- 32D [Bashes] WINGDINGS – Awesome! I have been to a few “wingdings” in my day …
- 41D [Metaphorical obsession] BEE – This one I don’t understand at all. Stan, explain!
I could go on and on, because not only was this a fun puzzle, but I know it intimately SINCE I SPENT SO MUCH TIME ON IT! Have a great weekend, all!
Mark Diehl’s LA Times crossword – Derek’s write-up
A themeless challenger from one of the masters! I wish I had constructing talent like this! I find I just enjoy solving more, but I still wish I could produce work like this! Not quite as hard as the Stumper or NYT Saturday, but still some great clues, lively entries, vocabulary stretching words, and even a fair amount of humor! 4.6 stars for another tour de force from one of my favorite crossword “setters!”
A taste of what I liked best:
- 15A [Mine shaft tool] TREPAN – Did I now mention vocabulary stretching? This is one of those EYKIOYD words!
- 17A [Cab Calloway catchphrase] HI-DE-HO – Or hi-de-hi! My grandmother once told me that we were shirt-tail relations of his. Hasn’t translated to any royalties, yet …
- 18A [Jonathan’s cousins] WINESAPS – Great misdirection clue!
- 31A [Stallone, in “Capone”] NITTI – Never saw Capone, but I will see if it is on Netflix!
- 37A [Replacement for unlisted items] AND SO ON – Or can be read and clued as AND SOON!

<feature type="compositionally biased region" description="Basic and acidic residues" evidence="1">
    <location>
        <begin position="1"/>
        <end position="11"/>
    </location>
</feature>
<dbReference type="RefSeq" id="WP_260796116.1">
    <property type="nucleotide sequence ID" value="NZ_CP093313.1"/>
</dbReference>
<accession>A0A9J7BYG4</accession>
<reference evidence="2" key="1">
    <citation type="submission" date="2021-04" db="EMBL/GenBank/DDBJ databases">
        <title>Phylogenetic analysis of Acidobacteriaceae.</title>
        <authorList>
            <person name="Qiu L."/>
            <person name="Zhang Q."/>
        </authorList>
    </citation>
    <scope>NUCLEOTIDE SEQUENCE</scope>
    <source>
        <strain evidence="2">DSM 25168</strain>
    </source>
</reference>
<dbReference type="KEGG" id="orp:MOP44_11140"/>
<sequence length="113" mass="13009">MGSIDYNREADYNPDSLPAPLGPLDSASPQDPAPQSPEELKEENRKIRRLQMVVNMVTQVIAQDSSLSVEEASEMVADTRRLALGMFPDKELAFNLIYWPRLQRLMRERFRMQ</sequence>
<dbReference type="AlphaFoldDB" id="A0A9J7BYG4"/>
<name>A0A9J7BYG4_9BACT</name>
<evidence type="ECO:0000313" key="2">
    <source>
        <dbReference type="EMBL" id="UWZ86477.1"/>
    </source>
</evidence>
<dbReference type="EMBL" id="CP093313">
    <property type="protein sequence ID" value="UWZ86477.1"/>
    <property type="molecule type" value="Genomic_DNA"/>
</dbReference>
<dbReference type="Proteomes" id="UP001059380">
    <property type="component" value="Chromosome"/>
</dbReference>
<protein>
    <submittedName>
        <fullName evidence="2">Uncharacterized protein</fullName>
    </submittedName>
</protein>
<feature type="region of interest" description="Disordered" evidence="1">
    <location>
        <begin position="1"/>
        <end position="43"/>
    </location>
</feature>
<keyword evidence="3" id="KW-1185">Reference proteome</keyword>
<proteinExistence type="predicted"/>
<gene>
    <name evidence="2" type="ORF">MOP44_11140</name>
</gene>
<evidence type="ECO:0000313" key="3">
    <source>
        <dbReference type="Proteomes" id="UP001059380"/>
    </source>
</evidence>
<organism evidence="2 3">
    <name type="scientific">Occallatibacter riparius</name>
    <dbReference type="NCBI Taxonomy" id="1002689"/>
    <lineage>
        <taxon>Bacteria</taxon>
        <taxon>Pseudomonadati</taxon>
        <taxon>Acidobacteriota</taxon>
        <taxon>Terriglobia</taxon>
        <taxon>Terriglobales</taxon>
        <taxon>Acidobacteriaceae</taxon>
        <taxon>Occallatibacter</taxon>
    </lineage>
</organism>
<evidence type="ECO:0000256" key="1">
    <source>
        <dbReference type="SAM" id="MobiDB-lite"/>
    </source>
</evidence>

- 41A [Charity tourneys] PRO-AMS – As in the Pebble Beach Pro-Am golf tournament held every year, in which Donald Trump used to play! Maybe not anymore … !
- 58A [Baloney] FOLDEROL – Another great word, and also fits the definition of vocab stretching!
- 7D [“The Shape of Things to Come” author] H. G. WELLS – Well known author; not so well known work!
- 9D [Ziering of “Sharknado”] IAN – You know this clue makes you smile! And you know you suffer through these campy comedies just so you can understand what everyone is talking about!
- 12D & 14D [1994 Peace Prize sharer] YASSER ARAFAT – Shared with Shimon Peres and Yitzhak Rabin.
- 21D [Peace Nobelist of 1983] WALESA – As in Lech Walesa, the famous labor leader from Poland. This puzzle may have a record number of Nobel Peace Prize winners in it!
- 32D [Like tournament favorites] TOP-SEEDED – I like this. Don’t see this much in puzzles
- 36D [Craig role] BOND – As in Daniel Craig, whose latest Bond movie Spectre I have yet to see. I think it’s on Amazon Prime this month!